Unleash millimetre wave, Nokia and Qualcomm tells Europe
Unleash millimetre-wave, Nokia and Qualcomm tell Europe
13 July 2021 | Alan Burkitt-Gray
European governments and regulators should prioritise the supply of 26GHz spectrum to accelerate the much-needed rollout of 5G services across the European region and to enable its full potential.
A new report from spectrum specialist Plum Consulting, commissioned by Qualcomm and Nokia, says incentivising innovation by ensuring the availability of spectrum will provide an important basis for economic growth over the next decade.
Tony Lavender (pictured), managing partner at Plum Consulting, said: “The features supported by 5G will enable new devices, applications and business models. However, delivery of the full benefits of 5G for consumers, industry and enterprise sectors requires access to millimetre-wave spectrum.”
The GSMA estimates that 5G is expected to yield US$2.2 trillion in GDP between 2020-2034. Millimetre-wave – also called mmWave – applications will make up an increasing proportion of the overall 5G contribution to global GDP. The GSMA believes that it will represent a quarter of the cumulative total by 2034, equivalent to $565 billion.
Lavender said: “It is therefore important that national regulators consult on and define and implement the most appropriate regulatory framework, including spectrum sharing, as a priority to unleash the full potential of the 26GHz band.”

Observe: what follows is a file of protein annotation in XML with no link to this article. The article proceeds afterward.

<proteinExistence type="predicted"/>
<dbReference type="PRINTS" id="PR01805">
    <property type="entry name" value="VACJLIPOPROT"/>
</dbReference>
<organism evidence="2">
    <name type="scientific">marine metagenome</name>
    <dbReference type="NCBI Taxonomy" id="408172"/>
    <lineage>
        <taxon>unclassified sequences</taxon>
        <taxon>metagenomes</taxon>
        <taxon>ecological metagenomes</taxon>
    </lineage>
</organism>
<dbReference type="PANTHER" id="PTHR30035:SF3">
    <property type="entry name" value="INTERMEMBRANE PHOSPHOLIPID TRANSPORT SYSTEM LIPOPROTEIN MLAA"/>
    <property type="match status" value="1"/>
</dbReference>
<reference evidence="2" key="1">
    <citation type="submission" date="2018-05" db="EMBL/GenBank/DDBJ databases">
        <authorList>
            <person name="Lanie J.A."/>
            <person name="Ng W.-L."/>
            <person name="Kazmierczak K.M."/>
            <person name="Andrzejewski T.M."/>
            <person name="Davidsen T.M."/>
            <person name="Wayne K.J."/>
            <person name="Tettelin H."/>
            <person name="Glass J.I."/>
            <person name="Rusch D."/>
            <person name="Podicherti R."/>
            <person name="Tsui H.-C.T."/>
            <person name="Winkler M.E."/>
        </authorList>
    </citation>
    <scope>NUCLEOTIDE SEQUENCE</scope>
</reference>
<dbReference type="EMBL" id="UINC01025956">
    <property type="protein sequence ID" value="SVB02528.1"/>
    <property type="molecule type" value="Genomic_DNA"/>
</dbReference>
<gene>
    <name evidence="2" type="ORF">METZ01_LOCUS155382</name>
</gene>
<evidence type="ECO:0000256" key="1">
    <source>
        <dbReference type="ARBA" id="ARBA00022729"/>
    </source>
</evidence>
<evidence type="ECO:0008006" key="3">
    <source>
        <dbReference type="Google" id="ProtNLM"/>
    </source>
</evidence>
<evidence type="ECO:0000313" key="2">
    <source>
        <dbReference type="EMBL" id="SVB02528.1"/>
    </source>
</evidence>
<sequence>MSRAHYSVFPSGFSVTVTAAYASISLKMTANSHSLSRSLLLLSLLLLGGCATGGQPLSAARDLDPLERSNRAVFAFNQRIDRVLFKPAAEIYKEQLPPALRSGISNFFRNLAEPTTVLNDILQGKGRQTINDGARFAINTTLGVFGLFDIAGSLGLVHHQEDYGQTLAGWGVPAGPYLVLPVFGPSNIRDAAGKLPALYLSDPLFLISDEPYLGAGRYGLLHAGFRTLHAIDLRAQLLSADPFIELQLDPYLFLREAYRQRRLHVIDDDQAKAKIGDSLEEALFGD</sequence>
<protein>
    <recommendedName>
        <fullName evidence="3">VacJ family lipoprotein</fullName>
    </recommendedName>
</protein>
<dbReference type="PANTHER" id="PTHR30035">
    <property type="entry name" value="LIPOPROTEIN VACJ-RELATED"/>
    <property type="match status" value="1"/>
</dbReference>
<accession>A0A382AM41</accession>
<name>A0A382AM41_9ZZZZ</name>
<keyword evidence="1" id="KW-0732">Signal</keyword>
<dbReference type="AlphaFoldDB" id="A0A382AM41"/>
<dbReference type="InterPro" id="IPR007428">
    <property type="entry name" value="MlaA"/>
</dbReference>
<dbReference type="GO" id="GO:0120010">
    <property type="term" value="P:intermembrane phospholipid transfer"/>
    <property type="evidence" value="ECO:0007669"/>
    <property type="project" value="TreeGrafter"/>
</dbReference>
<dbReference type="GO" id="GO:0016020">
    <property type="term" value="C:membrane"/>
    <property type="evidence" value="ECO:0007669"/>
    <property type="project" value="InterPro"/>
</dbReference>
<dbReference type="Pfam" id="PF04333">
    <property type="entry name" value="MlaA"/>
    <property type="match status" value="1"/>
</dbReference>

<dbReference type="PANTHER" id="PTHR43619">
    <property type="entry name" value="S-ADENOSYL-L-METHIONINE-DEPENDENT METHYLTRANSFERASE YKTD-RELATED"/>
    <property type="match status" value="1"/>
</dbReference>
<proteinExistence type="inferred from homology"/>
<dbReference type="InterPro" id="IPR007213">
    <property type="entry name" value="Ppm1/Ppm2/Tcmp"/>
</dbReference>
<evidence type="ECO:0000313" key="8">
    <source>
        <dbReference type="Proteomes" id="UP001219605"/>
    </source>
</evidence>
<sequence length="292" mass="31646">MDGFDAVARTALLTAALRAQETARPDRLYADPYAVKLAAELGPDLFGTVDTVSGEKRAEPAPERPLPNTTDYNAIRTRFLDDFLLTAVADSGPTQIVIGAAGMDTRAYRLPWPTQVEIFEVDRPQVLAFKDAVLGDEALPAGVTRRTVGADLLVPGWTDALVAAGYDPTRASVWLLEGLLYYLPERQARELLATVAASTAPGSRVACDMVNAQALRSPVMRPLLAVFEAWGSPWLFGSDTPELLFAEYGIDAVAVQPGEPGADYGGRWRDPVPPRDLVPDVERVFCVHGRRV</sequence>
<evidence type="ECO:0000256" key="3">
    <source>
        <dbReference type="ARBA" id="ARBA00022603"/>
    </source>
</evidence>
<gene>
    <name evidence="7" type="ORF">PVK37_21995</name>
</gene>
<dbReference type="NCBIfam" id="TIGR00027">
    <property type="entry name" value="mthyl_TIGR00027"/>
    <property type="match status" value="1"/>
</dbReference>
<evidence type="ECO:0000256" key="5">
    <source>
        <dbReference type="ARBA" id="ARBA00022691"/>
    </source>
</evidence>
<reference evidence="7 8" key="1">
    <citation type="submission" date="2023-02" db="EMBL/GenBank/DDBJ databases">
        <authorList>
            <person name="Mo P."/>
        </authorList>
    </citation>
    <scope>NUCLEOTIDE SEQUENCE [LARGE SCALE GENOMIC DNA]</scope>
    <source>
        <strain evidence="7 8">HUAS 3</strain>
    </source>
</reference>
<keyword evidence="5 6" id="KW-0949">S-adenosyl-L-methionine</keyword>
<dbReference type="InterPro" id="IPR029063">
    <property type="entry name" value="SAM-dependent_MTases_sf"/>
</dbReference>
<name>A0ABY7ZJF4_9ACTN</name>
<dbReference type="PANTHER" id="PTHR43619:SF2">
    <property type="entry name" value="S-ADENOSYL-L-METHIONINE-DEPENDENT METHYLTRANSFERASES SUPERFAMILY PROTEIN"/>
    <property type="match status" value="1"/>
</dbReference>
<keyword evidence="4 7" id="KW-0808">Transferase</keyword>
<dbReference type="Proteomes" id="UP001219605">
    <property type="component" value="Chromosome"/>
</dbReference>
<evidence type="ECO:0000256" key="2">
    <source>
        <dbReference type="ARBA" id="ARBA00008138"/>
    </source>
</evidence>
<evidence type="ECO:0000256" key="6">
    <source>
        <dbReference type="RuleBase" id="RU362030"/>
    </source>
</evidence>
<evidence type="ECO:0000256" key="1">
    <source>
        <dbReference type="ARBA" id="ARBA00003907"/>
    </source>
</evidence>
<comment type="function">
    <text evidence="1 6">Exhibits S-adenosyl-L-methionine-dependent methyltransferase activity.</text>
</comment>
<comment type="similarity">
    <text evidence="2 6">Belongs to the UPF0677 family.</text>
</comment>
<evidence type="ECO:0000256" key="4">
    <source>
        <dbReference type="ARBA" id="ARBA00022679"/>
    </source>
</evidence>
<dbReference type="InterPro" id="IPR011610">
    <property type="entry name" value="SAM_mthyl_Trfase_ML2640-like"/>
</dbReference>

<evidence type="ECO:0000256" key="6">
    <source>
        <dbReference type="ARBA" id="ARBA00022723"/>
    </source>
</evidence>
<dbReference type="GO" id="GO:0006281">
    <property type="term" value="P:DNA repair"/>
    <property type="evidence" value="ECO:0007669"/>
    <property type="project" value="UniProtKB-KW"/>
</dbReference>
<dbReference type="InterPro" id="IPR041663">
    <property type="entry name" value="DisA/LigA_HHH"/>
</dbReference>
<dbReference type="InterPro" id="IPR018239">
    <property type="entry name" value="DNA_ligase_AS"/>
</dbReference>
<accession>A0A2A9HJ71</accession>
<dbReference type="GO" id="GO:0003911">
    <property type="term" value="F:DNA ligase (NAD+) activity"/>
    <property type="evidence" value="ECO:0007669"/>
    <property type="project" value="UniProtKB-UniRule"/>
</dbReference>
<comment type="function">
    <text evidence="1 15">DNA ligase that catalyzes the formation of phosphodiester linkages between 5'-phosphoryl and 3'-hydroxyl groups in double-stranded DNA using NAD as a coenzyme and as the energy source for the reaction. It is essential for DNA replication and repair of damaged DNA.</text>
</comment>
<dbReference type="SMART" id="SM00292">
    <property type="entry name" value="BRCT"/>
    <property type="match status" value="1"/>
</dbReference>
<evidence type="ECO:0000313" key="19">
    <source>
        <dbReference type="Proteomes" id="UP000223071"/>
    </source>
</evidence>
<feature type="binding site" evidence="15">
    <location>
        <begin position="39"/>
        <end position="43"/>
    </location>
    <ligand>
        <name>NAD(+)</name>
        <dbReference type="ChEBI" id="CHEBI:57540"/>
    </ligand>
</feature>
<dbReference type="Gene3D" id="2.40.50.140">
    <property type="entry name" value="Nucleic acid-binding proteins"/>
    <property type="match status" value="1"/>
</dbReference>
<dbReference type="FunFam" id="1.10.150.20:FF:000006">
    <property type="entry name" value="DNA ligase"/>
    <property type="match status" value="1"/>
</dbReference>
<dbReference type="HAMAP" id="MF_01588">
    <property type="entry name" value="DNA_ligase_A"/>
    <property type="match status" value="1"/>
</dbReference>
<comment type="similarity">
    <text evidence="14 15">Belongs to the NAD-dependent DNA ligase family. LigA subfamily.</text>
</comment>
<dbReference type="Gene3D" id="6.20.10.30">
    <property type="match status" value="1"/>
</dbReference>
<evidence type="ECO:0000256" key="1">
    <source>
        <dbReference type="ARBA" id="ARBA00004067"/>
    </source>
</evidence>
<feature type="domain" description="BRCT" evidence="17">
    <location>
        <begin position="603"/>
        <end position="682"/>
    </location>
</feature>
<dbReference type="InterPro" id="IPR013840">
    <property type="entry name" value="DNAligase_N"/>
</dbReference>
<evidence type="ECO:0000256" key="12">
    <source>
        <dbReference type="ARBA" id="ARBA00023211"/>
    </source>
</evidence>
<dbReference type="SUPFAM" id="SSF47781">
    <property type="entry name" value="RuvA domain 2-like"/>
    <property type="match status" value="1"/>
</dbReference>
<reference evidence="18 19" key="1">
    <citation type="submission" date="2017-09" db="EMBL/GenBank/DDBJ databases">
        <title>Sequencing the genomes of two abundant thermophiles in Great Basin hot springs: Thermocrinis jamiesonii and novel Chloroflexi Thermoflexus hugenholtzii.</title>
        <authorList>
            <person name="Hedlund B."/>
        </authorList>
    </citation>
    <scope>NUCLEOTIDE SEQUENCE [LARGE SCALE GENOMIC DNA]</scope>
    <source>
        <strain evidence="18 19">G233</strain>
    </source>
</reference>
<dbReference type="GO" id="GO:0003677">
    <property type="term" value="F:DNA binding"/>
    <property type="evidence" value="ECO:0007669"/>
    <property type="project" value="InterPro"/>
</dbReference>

Plum Consulting says its research shows that 5G services based on millimetre-wave will be deployable quickly and effectively once more spectrum is made available. The consultancy is recommending national regulatory authorities to stimulate the market by making available 26GHz spectrum with the right licensing conditions to mobile network operators and for private industrial use.
Recommendations in the report from Plum Consulting include removing the barriers of entry to promote the use of 26GHz, including lowering its cost compared to other mobile bands, implementing tax incentives, tax deductions or special depreciation schedules for investments by operatorss and private network developers and including the use of award mechanisms that seek to encourage investment.
Plum notes that millimetre-wave is ideal where a cell radius of 500m or less is sufficient. The smaller physical size of network equipment provides advantages for site acquisition and deployments and indoor use.
Qualcomm’s Wassim Chourbaji, senior VP for government affairs for EMEA, said that 5G millimetre-wave “has the potential to be the catalyst to revolutionise ultra-fast connectivity to all – be it consumers, enterprise, auto, factories, agriculture, and more”.
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